We’re not talking baseball, exactly.
We talking about something that started 776 years before Christ, when a record keeper whose name is lost to history wrote that a cook named Coroebus won the 192-meter footrace to become the first Olympic champion.
The most important stat that day was 1. As in #1. First place.
Two thousand six hundred years after Coroebus’s race, Henry Chadwick invented the box score complete with batting averages, runs scored and runs allowed. Chadwick’s game was cricket.
After Chadwick came Ernie Lanigan, John Heydler, George Moreland, Al Munro, Walter Elias, Allan Roth, Harlan Mills and Bill James—who collectively intertwined sports and statistics to the point where today’s fan can’t imagine one without the other.
Arguably, the most valuable member of any professional sports team is the statistician.
“Moneyball”, the book, was published in 2003. The Journal of Quantitative Analysis in Sports published its first issue two years later, in 2005. The movie, “Moneyball”, starring Brad Pitt didn’t make it out to theaters until 2011.
By then, the first conference for sports analytics had been held on MIT’s campus (that was in 2006). In 2015, that same conference had become so popular it was being held in the Boston Convention Center. Thousands of sports data professionals and researchers attended. Oh…and the number of companies exhibiting at the now named, The Sloan Sports Analytics Conference, was in the hundreds.
The sports statistical revolution—for it is nothing less than that—brings new statistical measures for the musculoskeletal system, new technologies for capturing and quantifying biologic phenomena and, finally, new ways of converting that data into treatment paradigms and predictive statistics to the physician.
Medtronic plc is in with both feet.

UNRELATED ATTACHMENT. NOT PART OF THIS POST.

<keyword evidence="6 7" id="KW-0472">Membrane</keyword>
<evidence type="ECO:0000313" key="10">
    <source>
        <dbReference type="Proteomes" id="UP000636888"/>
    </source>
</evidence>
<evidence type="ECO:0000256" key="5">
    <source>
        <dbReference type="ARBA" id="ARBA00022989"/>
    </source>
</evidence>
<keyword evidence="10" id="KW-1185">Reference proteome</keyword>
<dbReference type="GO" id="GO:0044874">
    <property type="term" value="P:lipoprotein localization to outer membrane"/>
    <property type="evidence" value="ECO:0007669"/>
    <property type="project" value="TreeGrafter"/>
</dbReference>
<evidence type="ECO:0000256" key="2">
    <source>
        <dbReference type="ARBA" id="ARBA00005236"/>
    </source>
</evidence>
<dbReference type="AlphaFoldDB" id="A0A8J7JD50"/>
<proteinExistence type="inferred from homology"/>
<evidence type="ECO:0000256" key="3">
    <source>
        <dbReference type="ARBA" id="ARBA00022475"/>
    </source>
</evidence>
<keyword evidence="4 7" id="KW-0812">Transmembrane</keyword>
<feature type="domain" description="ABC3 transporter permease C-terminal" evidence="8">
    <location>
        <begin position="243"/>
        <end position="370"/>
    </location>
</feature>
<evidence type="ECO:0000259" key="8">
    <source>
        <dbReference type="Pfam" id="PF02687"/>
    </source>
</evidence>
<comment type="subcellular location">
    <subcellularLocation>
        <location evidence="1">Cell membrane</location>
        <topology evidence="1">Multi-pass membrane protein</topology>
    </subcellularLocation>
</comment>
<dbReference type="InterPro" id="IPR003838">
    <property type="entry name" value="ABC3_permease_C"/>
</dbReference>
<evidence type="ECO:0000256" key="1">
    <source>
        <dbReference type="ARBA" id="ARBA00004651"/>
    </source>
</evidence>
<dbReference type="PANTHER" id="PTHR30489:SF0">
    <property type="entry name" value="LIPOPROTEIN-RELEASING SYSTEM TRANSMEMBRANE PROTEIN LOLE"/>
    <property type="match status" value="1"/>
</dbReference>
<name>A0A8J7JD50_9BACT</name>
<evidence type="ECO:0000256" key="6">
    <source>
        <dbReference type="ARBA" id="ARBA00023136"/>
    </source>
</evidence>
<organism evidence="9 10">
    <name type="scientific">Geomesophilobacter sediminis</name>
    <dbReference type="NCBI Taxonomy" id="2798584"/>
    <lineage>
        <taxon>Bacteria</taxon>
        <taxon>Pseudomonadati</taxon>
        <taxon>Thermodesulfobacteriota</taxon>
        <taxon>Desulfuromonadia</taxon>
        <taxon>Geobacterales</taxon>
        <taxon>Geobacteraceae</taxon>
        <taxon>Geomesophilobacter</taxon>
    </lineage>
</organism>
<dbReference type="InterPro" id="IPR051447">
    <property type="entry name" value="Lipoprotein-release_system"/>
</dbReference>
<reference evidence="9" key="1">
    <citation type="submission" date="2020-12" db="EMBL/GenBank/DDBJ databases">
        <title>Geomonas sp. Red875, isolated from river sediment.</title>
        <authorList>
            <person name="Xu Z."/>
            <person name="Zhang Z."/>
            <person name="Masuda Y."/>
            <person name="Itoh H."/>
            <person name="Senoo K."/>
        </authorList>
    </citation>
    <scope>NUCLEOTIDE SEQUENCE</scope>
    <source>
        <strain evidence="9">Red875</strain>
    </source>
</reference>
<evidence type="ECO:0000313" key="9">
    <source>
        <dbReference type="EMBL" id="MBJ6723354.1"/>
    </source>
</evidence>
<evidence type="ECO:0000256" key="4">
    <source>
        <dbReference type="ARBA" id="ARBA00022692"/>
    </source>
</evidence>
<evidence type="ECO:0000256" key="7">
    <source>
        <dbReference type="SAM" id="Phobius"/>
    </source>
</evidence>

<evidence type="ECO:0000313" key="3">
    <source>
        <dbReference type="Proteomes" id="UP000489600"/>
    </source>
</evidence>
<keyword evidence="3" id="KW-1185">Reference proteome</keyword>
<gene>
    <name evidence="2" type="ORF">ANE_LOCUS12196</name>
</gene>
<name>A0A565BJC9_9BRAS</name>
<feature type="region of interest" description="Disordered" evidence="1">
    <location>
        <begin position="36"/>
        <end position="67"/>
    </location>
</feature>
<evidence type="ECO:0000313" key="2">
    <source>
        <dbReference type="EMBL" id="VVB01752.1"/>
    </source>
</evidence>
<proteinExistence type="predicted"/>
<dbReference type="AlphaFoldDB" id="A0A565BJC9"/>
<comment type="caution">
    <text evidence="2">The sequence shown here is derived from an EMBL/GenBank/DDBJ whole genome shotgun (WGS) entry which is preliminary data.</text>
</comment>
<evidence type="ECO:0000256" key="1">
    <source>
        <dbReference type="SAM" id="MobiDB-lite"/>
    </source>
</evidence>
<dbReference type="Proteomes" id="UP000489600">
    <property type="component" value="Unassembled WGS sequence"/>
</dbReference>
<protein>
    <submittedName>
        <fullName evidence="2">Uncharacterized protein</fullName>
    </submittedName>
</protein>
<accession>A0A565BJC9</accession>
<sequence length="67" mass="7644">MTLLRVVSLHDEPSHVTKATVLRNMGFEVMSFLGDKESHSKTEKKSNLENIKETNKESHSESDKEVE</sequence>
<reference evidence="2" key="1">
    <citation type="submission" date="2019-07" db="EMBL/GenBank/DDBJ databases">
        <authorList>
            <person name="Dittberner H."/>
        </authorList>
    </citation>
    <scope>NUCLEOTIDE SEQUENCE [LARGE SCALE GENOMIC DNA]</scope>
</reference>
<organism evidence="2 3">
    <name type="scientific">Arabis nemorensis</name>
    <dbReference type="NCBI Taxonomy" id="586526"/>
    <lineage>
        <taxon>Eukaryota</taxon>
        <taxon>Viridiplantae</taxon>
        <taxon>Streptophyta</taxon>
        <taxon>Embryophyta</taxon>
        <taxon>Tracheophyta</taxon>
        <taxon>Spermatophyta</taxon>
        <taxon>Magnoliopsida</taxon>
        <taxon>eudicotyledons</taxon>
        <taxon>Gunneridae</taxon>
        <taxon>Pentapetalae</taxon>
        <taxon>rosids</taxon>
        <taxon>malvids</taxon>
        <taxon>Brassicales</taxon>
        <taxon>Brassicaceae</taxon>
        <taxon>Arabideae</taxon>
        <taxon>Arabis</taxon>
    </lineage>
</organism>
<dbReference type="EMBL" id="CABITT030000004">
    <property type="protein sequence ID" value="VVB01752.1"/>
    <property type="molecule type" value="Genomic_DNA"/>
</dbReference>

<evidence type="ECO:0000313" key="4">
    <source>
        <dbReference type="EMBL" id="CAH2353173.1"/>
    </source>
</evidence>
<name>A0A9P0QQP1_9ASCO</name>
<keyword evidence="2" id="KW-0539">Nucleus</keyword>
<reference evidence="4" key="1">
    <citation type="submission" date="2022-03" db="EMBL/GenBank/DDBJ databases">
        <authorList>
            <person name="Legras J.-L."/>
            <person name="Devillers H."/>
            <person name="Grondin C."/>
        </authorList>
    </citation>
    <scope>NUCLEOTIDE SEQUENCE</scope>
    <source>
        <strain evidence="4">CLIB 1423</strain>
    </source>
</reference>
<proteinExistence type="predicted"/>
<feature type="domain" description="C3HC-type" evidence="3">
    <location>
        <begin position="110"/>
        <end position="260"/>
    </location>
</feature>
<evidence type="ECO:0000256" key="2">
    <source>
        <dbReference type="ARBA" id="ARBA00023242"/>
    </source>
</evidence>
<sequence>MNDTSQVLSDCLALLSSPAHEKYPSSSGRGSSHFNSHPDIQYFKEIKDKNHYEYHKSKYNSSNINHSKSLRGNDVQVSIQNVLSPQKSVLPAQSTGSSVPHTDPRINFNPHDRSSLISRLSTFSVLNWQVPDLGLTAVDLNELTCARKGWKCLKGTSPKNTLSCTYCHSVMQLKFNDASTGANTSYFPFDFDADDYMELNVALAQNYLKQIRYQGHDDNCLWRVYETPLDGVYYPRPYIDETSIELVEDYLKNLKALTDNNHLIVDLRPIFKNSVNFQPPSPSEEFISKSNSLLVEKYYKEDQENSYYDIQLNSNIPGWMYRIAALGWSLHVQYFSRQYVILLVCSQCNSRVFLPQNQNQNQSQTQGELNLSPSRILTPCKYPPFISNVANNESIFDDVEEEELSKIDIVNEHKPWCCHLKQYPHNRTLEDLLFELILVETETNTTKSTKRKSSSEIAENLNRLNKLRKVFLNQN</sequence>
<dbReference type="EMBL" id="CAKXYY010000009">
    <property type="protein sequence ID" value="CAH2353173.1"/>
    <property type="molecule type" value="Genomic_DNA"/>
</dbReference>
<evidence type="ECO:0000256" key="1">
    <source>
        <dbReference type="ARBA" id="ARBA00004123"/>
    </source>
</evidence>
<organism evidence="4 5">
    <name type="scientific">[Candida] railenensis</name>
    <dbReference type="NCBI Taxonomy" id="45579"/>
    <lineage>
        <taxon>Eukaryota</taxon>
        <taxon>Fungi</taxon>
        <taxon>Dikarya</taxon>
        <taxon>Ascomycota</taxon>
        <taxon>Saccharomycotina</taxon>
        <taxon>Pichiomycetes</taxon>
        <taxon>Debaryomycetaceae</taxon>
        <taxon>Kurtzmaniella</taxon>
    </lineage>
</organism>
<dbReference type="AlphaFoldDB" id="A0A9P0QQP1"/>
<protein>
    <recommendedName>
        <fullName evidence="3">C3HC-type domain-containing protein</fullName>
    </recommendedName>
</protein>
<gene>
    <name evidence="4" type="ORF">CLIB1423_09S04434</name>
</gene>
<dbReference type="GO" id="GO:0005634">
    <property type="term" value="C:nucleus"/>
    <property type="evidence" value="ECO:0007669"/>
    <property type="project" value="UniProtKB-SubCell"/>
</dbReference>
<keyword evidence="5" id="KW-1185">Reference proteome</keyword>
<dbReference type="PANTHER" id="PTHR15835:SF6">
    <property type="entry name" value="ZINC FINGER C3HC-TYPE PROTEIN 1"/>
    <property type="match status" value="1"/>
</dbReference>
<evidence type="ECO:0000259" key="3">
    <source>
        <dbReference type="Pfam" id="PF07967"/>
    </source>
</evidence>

Soon. Maybe sooner than anyone expects, it will be in your clinic or office.
From Box Scores to Predictive Musculoskeletal Analytics
The first studies in the first peer review journal of sports statistics tells us a lot about the gestalt of this new discipline.
- A Procedure for Prediction of Sports Records
- Determinants of Success in the Olympic Decathlon: Some Statistical Evidence
- Hybrid Paired Comparison Analysis, with Applications to the Ranking of College Football Teams
- Scientific Football 2005 (by KC Joyner)
Later, studies like this:
- Creating space to shoot: quantifying spatial relative field goal efficiency in basketball
- Gasping for air: soccer players’ passing behavior at high-altitude
- openWAR: an open source system for evaluating overall player performance in major league baseball
- Modeling team compatibility factors using a semi-Markov decision process: a data-driven approach to player selection in soccer
- A finite mixture latent trajectory model for modeling ultra-runners’ behavior in a 24-hour race
- Effect of position, usage rate, and per game minutes played on NBA player production curves
Notice the obsession with predictive statistics. And the powerful advanced analytics and modelling tools they use to deconstruct athletic performance.
Sports medicine is becoming more data than jock.
At the recently concluded American College of Sports Medicine meeting in Boston, approximately 40% of the exhibitors were data collection/analytic companies.
Here’s a sampling of the kinds of companies who now inhabit the sports medicine community:
Source: Logos courtesy of company web sites and table creation RRY Publications LLC
One exhibitor, MuscleSound, which was founded 2011, uses ultrasound to measure glycogen levels in the muscles of athletes. The inventors, Drs. San Millán and John Hill teamed with businessman Stephen Kurtz to commercialize the technology.
Kurtz, a distance runner and fitness enthusiast, saw significant sports medicine potential in a non-invasive muscle glycogen measurement tool when combined with software to read the ultrasound images. Their first customer ready product was introduced in 2013. In May and July 2014 independent validation studies of MuscleSound (directly comparing to muscle biopsies to measure glycogen levels) were completed at Appalachian State University and the University of Colorado Medical Center. Their conclusion, MuscleSound’s non-invasive tools provided comparable measures of muscle performance to biopsy.